Pulsed dye laser (PDL) treatment of cutaneous vascular lesions is associated with variable and unpredictable efficacy. Thus, alternative treatment modalities are needed. Previous in vitro and in vivo studies have demonstrated enhanced selective vascular destruction with benzoporphyrin derivative (BPD) monoacid ring A photodynamic therapy (PDT) followed immediately by PDL irradiation (PDT+PDL). Here, we evaluate PDT alone, PDL alone, and PDT+PDL protocols using an optimized in vivo rodent dorsal window chamber model.A dorsal window chamber was surgically installed on male Golden Syrian hamsters. BPD solution was administered intravenously via a jugular venous catheter. Evaluated interventions included: (1) Control (no BPD, no light); (2) Control (BPD, no light); (3) PDT alone (lambda = 576 nm; 25, 50, 75, or 96 J/cm2 radiant exposure; 15 minutes post-BPD injection); (4) PDL alone at 7 J/cm2 (585 nm, 1.5 milliseconds pulse duration, 7 mm spot); and (5) PDT (25 or 75 J/cm2)+PDL (7 J/cm2). Laser speckle imaging was used to monitor blood flow dynamics before, immediately after, and 1, 3, and 5 days post-intervention.Perfusion reduction on day 1 post-intervention was achieved with PDT>50 J/cm2, PDL alone, and PDT+PDL. However, by day 5 post-intervention, recovery of flow was observed with PDT alone at 50 J/cm2 (-15.1%) and PDL alone (+215%). PDT (75 J/cm2)+PDL resulted in the greatest prolonged reduction in vascular perfusion (-99.8%).Our in vivo data suggest that the PDT+PDL therapeutic protocol can result in enhanced and persistent vascular shutdown compared to PDT or PDL alone. The PDT+PDL approach has potential for considerable superficial vascular destruction and should be considered as a treatment modality for cutaneous vascular lesions. Monitoring of blood flow changes for as long as possible is crucial for accurate assessment of light-based vascular interventions.
View details for DOI 10.1002/lsm.20673
View details for Web of Science ID 000260922200007
View details for PubMedID 18951421
- The importance of long-term monitoring to evaluate the microvascular response to light-based therapies. Journal of Investigative Dermatology 2008; 128 (2)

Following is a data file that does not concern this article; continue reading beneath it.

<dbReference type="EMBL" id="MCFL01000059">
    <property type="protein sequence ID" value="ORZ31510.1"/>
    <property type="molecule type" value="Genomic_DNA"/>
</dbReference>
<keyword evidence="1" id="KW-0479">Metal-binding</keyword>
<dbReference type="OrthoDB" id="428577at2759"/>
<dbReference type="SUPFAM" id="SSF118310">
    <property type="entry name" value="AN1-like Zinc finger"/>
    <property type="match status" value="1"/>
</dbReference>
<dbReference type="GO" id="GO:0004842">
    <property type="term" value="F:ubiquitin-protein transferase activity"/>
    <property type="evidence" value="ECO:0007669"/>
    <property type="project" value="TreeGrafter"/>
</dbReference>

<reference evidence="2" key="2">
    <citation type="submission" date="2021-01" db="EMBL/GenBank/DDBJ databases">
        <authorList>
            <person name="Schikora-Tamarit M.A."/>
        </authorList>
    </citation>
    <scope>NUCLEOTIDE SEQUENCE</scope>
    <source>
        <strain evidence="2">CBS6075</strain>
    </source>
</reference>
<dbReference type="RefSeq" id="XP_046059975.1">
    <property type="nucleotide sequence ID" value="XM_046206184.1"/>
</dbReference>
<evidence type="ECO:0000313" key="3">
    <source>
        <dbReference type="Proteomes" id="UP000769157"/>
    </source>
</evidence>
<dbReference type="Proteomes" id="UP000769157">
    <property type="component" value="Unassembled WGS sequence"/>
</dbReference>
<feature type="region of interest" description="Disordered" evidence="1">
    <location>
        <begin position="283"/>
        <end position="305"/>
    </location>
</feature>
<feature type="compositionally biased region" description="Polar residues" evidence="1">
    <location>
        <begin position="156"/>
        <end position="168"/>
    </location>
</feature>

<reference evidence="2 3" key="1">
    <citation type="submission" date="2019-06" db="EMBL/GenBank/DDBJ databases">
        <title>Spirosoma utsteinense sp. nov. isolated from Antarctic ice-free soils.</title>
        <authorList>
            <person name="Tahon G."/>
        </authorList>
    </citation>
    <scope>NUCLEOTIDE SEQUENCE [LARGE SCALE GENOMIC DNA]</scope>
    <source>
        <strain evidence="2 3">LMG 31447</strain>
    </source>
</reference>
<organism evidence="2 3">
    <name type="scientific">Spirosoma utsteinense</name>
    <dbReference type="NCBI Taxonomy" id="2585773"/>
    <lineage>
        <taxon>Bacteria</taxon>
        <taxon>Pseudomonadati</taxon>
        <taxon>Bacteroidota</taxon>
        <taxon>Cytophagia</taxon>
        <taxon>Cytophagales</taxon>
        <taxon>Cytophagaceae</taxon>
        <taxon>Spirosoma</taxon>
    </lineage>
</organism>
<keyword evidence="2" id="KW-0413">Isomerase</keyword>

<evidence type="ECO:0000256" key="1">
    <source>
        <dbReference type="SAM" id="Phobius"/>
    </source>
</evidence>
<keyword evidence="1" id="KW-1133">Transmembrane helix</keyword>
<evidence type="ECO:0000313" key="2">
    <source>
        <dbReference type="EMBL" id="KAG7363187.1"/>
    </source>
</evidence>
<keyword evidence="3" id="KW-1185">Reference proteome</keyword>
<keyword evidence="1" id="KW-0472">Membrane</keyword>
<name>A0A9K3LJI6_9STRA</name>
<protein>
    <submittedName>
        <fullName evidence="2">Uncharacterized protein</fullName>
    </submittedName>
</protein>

Treatment of cutaneous vascular lesions using multiple-intermittent cryogen spurts and two-wavelength laser pulses: Numerical and animal studies
LASERS IN SURGERY AND MEDICINE
2007; 39 (6): 494-503
Presently, cutaneous vascular lesions are treated using a single cryogen spurt and single laser pulse (SCS-SLP), which do not necessarily produce complete lesion removal in the majority of patients. In this study, the feasibility of applying multiple cryogen spurts intermittently with multiple two-wavelength laser pulses (MCS-MTWLP) was studied using numerical and animal models.Two treatment procedures were simulated: (1) SCS+532 nm SLP; and (2) MCS+532/1064 nm MTWLP. Light transport and heat diffusion in human skin were simulated with the Monte Carlo method and finite element model, respectively. Possible epidermal damage and blood vessel photocoagulation were evaluated with an Arrhenius-type kinetic model. Blood vessels in the rodent window chamber model (RWCM) were irradiated with either SLP or MTWLP. Laser-induced structural and functional changes in the vessels were documented by digital photography and laser speckle imaging (LSI).The numerical results show that the MCS-MTWLP approach can provide sufficient epidermal protection while simultaneously achieving photocoagulation of larger blood vessels as compared to SCS-SLP. Animal studies show that MTWLP has significant advantages over SLP by inducing irreversible damage to larger blood vessels without adverse effects.MCS-MTWLP may be a promising approach to improve therapeutic outcome for patients with cutaneous vascular lesions featuring large blood vessels.
View details for DOI 10.1002/lsm.20524
View details for Web of Science ID 000248601900003
View details for PubMedID 17659588